What Will the New Year Bring? A Prediction
2008 is hardly the worst
year in history, but it sure feels like it reading the news, blogs, commentaries
and analysis of the past year. People are tentative and fearful. The mood
is generally miserable. The outlook grim.
2008’s economic meltdown
– you can check out all the historic statistics on any popular website – is
nowhere close to ending. A global recession, considered by many unprecedented,
has suddenly erupted, with a domino effect continuing to ripple through the
world. Mumbai has shaken us all up. The Middle East is at war again, or should I say, not at
war again, but an ongoing battle that never seems to end. What is even more
distressing is that Israel, perhaps for the first time in all of history,
refuses to acknowledge that war has been declared against it, and to act accordingly
and decisively, instead of just reacting to the latest missile attacks, second-guessing
itself and moving forward with so much uncertainty. Read Israel Harel’s article
in Haaretz, Israel Blinked First.
What will happen in the
coming year? Will the new United States President change things, or will we
have just more of the same? How many more foreclosures, bankruptcies, failed
companies and financial institutions can we look forward to in 2009? What
new revelations and corruptions will emerge? Will our economic systems fail
completely or will they rebound? Are we headed toward better times or worse
The questions are many.
Answers few, if any.
Predicting what the new
year will bring can seem quite presumptuous, if not outright folly. Yet, I
will venture to do so anyway. No, I don’t have a crystal ball. I have something
far better. Read on.
By looking back we can
see ahead. The greatest guide for the future is the past. We cannot predict
the coming year’s events. But we can learn from those before us who have seen
and experienced far worse than we will ever see, and rose above it. What is
the secret of the resilience and power of heroic people who endured and thrived
despite great suffering?
One of the most remarkable
and overlooked stories of history was the transcendent ability of Torah scholars
to produce an enormous volume of literature despite the harshest circumstances
Throughout the Early and
Middle Ages, with Jewish persecution at its heights, sages like Rashi, Ramban,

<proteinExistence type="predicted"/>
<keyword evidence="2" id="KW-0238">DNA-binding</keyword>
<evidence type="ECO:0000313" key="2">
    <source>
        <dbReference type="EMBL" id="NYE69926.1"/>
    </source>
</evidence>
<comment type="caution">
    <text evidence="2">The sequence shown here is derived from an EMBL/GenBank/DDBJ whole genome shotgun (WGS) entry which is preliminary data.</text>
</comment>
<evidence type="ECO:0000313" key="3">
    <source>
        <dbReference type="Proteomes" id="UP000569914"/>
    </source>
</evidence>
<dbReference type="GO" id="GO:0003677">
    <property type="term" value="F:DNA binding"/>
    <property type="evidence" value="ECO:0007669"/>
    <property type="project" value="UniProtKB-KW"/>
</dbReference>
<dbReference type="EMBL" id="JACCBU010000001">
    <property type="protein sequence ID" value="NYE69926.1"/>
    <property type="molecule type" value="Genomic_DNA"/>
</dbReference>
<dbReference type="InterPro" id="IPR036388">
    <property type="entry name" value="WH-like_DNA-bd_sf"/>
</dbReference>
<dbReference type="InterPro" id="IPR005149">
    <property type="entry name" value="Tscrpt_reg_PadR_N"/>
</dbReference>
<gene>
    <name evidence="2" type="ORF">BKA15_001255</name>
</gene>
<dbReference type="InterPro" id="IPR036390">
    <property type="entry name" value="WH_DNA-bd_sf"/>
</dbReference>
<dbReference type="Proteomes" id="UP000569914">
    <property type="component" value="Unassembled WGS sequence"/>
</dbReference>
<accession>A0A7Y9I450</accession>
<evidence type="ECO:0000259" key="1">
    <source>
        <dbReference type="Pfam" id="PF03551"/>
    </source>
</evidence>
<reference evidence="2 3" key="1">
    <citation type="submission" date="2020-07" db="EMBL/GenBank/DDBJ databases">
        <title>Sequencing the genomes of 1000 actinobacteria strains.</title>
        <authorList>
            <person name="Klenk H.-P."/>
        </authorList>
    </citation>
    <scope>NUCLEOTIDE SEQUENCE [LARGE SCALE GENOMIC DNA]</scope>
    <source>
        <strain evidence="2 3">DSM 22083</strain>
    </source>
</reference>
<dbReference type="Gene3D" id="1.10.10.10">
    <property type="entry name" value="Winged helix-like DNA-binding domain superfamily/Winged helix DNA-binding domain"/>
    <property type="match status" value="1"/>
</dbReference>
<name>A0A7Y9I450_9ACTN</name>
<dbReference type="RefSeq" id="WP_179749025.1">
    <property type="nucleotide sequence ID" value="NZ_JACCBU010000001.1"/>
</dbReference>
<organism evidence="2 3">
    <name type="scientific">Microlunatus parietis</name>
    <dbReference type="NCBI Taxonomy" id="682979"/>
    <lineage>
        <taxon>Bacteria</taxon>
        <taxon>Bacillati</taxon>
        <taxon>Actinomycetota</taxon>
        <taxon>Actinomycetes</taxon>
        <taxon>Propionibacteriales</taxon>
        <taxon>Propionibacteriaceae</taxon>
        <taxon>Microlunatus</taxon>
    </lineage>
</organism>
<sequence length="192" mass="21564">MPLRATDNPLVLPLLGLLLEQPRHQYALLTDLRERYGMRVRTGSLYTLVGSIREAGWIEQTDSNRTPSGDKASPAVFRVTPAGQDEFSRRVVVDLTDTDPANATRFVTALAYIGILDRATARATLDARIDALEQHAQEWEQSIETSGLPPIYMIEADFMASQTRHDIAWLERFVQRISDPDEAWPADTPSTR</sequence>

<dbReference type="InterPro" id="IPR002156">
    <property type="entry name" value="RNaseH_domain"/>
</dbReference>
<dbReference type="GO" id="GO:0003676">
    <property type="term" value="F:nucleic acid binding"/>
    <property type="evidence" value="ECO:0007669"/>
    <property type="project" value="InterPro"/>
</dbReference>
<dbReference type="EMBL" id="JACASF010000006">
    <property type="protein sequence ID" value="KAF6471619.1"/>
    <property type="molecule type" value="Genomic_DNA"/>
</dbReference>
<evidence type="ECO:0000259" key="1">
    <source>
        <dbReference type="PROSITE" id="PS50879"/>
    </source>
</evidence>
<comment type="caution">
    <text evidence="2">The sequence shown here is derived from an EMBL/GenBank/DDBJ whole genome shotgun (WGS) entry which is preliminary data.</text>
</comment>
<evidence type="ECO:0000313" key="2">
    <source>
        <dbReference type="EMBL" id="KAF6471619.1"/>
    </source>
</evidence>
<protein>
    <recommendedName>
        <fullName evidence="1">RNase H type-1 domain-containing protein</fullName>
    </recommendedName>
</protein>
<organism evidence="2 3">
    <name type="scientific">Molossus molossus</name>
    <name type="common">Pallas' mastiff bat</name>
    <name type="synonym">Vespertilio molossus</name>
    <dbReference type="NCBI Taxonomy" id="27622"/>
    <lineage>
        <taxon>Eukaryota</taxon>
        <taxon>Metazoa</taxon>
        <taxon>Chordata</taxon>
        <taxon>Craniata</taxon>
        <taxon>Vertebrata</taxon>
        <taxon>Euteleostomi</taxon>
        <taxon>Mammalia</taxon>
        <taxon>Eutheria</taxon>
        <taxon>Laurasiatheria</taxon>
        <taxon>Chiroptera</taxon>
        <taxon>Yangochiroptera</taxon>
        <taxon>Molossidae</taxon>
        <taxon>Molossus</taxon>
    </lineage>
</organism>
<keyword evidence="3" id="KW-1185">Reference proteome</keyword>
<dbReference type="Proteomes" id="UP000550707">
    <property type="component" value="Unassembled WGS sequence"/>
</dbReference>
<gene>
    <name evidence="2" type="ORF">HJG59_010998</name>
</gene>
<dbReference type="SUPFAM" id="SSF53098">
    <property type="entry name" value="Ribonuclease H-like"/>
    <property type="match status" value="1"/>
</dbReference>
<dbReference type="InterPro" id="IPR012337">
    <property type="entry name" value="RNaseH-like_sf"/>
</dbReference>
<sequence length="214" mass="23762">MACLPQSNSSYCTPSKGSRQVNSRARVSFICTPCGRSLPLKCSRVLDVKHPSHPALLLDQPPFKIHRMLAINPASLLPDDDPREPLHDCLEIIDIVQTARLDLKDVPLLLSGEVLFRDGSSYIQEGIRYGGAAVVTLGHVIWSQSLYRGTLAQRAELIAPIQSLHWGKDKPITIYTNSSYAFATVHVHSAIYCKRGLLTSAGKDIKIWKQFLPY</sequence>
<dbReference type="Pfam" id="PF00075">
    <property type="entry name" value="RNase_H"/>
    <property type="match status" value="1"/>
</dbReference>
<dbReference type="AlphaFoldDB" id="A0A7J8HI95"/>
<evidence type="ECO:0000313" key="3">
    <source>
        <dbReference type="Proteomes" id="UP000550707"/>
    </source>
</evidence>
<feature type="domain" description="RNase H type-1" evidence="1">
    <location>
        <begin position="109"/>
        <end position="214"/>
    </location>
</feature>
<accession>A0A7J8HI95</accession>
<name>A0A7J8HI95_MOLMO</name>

Rabbeinu Tam, Rashbam, the Tosafists and so many others – literally hundreds
of scholars – wrote thousands of pages, containing the most brilliant and
eloquent commentary you will ever read. And no where in their writings will
you find complaints, bitterness, depression or demoralization. Pogroms, the
crusades, persecutions, expulsions, inquisitions were ravaging Europe. But
as much as you analyze their words, you will not uncover an iota of the tragic
and difficult events taking place around them!
Quite the contrary. Page
after page is filled with inspiration, uplifting words, enormous strength
and powerful insights.
Usually, you would expect
to find some mention or reference in a book to the personal challenges of
the author. Often authors bare their souls and their life traumas in their
writings. But even when they don’t, with a bit of deconstruction and analysis,
we can uncover the author’s personal traumas. Indeed, entire studies today
are dedicated to show us how to recognize in an author's words his abusive
father and dysfunctional mother, every grievance against society can
be seen in his pages.
When it comes to our Torah
sages, you find none of the sort. No fear, no tentativeness, nothing in their
writings reflects the most trying challenges of their times! And what is even
more amazing is that this is not an isolated case. Literally every scholar
and sage, from the time of Moses, through all the ages, left us with a legacy
of writings that reflect a higher world, not at all scarred or touched by
the horrible events of the world below.
Where did they have the